bidding on public contracts.

Catania: The Wild East
10. (C) In Sicily's second-biggest city and busiest commercial center (as well as the city closest to the USN's Sigonella Naval Air Station), Catania, the provincial Treasury Police commander,
General Ignazio Gibilaro, told us that organized crime continues to thrive on the eastern side of the island. Catania is a final destination for narcotics (which, he noted, are trafficked into Italy by the 'Ndrangheta across the strait in Calabria and distributed in Catania by the Cosa Nostra), weapons and contraband. General Gibilaro noted that the Mafia is less hierarchical in Catania than in the rest of the region, and thus gang wars between different mob factions are commonplace his district, and weapons have become more potent and prevalent in recent years. Fraud, rigging of public contracts and money laundering are also lucrative activities in Catania. In fact, crime has increased so much that the Treasury Police decided to upgrade the rank of the provincial commander position to general from colonel (Gibilaro, recently arrived, is the first general to oversee the province). The Treasury Police also have a full-time dedicated task force to protect intellectual property rights; in the past year, this group has been among the most active and most successful in southern Italy in confiscating pirated and counterfeit products, a large proportion of which are American brands of clothing and shoes.

The Bridge to More Organized Crime
11. (C) Berlusconi has announced his intention to revive the long-talked-about bridge over the Strait of Messina as a major public works project to create jobs and improve Sicily's infrastructure. Although polls indicate that the project enjoys

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widespread support both in Calabria and Sicily, there is enormous concern that the contracts and sub-contracts will end up enriching the Mafias on both sides of the Strait. The prefect of Reggio Calabria recently told the CG that the bidding process would have to be "armored," but that it could be kept perfectly clean. However, the prefect of Messina acknowledged that the bridge, which is supposed to link "insular" Sicily to the "developed" mainland, could end up having the counter-productive effect of bringing Sicily, which has comparatively done a better job of tackling organized crime than Calabria, physically and psychologically closer to the `Ndrangheta, Europe's most dangerous organized crime syndicate. Given the endless delays which have plagued construction of the Salerno-Reggio Calabria highway, still unfinished after several decades, the bridge over the Strait is not going to be constructed anytime soon, and will serve little purpose without massive investments in road and rail infrastructure in both Sicily and Calabria, both of which are substandard.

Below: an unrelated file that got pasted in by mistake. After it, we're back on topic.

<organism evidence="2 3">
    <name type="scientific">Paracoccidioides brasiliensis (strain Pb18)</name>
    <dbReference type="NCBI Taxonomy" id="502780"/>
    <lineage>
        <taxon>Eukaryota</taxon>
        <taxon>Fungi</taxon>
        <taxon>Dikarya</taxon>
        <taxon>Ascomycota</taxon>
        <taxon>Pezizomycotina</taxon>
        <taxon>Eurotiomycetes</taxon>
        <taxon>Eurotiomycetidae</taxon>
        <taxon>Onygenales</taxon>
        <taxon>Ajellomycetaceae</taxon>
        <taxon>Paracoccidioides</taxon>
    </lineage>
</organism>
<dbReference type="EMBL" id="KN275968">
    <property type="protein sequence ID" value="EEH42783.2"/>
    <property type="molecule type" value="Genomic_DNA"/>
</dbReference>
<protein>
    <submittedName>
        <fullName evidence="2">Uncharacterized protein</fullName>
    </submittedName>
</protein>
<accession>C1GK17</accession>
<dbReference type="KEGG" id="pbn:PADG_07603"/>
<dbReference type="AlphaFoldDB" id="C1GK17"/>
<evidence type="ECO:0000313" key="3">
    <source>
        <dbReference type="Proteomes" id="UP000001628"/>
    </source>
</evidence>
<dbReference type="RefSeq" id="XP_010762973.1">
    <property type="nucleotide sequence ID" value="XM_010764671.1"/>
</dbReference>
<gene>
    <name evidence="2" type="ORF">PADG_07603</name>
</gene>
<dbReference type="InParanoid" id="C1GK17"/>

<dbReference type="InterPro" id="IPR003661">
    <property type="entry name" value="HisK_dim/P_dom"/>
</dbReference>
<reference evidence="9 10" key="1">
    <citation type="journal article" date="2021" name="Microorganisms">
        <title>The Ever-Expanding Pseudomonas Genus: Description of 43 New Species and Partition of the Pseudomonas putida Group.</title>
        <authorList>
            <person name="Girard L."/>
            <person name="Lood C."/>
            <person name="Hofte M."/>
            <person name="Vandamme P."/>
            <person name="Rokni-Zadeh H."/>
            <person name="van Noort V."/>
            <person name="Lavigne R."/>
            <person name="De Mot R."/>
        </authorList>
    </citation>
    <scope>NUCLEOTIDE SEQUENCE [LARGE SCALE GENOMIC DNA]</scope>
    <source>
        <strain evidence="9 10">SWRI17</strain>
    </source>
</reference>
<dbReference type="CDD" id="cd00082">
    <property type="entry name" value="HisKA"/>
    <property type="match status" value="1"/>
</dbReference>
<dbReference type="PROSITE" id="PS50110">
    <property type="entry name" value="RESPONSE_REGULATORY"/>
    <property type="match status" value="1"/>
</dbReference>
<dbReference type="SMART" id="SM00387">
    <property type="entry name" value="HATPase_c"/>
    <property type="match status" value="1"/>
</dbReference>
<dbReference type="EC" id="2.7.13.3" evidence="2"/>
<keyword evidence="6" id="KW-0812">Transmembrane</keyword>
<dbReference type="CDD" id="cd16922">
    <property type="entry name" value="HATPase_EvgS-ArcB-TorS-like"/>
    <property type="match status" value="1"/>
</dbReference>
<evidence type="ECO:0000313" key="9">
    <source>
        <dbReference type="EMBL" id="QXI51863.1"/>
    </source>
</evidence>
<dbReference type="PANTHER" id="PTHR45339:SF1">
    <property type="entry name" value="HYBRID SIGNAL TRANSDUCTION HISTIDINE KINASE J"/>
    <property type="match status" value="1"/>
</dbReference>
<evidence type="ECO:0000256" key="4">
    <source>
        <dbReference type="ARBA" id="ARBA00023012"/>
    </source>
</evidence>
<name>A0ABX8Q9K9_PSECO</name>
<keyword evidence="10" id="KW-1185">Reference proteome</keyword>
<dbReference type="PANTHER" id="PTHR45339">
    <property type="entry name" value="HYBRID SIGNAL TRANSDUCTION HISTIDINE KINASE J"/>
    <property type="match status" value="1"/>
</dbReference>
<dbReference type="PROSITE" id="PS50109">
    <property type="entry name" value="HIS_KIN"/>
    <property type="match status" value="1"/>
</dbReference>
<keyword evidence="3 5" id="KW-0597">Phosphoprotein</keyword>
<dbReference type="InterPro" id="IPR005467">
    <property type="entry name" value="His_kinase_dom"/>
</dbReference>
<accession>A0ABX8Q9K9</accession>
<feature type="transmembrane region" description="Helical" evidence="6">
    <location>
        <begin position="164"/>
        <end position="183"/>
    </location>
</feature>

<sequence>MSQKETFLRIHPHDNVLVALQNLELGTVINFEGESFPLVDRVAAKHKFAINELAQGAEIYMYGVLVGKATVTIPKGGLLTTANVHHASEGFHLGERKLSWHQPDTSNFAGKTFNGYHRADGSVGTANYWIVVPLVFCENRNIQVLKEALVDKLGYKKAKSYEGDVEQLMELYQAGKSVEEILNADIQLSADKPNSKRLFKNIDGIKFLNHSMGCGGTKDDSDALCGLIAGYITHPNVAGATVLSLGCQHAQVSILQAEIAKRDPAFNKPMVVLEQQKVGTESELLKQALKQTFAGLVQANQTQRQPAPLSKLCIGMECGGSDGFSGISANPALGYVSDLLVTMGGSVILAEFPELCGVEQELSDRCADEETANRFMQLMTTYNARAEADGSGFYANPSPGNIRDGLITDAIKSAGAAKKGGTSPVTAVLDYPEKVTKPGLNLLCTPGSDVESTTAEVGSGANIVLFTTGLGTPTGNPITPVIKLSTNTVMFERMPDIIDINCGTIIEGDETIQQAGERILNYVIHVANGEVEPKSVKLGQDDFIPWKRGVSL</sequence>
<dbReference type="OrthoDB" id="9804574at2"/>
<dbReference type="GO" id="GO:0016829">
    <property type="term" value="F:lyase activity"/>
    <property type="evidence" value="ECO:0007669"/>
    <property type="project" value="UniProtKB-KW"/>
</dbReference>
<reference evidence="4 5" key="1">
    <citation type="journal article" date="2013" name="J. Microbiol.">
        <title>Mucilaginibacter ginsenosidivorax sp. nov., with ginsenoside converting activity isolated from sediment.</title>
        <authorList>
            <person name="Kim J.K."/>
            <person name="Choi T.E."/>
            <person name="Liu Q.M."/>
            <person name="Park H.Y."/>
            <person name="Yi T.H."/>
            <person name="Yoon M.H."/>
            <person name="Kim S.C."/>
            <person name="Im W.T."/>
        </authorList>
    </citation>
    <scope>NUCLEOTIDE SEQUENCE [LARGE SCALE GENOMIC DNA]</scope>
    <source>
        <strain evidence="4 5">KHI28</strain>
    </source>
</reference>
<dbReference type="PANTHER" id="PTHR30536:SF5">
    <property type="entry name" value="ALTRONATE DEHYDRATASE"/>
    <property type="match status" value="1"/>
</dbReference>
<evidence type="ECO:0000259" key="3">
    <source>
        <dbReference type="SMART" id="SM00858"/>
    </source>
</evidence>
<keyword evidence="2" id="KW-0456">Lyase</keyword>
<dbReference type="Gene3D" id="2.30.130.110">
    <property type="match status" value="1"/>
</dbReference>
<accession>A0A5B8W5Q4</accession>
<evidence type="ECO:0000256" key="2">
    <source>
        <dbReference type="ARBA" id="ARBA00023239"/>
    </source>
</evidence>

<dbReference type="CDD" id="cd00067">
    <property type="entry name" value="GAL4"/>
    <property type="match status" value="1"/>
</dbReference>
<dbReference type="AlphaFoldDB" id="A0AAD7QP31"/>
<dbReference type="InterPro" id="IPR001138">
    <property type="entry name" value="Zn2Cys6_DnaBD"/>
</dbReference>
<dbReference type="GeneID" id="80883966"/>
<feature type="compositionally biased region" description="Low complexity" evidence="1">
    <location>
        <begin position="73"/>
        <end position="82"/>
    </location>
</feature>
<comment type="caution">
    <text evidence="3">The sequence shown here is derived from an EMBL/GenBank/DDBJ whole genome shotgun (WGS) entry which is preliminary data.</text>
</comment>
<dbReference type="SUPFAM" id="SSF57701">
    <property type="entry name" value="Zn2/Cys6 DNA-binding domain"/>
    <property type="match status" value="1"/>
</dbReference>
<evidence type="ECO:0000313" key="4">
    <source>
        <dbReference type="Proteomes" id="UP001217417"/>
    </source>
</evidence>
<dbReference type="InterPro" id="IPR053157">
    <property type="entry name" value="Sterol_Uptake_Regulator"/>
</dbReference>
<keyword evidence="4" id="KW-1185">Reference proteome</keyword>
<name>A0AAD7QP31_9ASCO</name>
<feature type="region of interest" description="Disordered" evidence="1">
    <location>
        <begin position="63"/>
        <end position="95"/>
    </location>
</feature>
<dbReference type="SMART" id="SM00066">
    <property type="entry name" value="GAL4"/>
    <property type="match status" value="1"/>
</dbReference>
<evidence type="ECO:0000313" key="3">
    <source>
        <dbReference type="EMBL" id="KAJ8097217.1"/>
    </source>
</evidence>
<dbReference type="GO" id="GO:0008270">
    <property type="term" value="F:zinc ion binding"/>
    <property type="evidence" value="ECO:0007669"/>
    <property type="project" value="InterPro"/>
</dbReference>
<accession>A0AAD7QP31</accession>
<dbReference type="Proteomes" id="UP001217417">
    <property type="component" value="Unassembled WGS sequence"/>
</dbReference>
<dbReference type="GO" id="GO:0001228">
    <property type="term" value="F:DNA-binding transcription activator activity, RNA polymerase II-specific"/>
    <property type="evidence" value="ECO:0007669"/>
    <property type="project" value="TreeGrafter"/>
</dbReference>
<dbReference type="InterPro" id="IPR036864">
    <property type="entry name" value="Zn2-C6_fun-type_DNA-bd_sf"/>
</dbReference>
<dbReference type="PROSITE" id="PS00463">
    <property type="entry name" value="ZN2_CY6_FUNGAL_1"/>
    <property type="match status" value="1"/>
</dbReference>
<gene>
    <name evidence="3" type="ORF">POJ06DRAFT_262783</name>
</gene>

12. (C) Comment: The law enforcement success in recent years against the Cosa Nostra has been crucial to Sicily's undeniable progress. Twenty years ago, politicians would never have dared stand up to the Mafia -- their chances of being assassinated would have been far greater than their chances of being elected. The ability of anti-Mafia activists to open "extortion-free" businesses in Sicily and the existence of a public debate over how to defeat organized crime are clear signs that Sicilian society is changing. The situation has improved, but it is evident that the Cosa Nostra is far from defeated, and in places such as Trapani still has a stranglehold on the local society. In addition to organized crime, Sicily suffers from the same problems as the rest of Italy's South: bad government, crooked politicians, relatively little industry, and a brain drain as university graduates leave to seek employment in greener pastures. Sicily has made progress in many ways in recent
years, but the change is plainly more of an evolution than a revolution. All in all, we tend to side with the optimists, and believe that it is in USG interest to actively support civil society initiatives against organized crime and to press the GOI to expand funding for anti-Mafia investigations and prosecutions.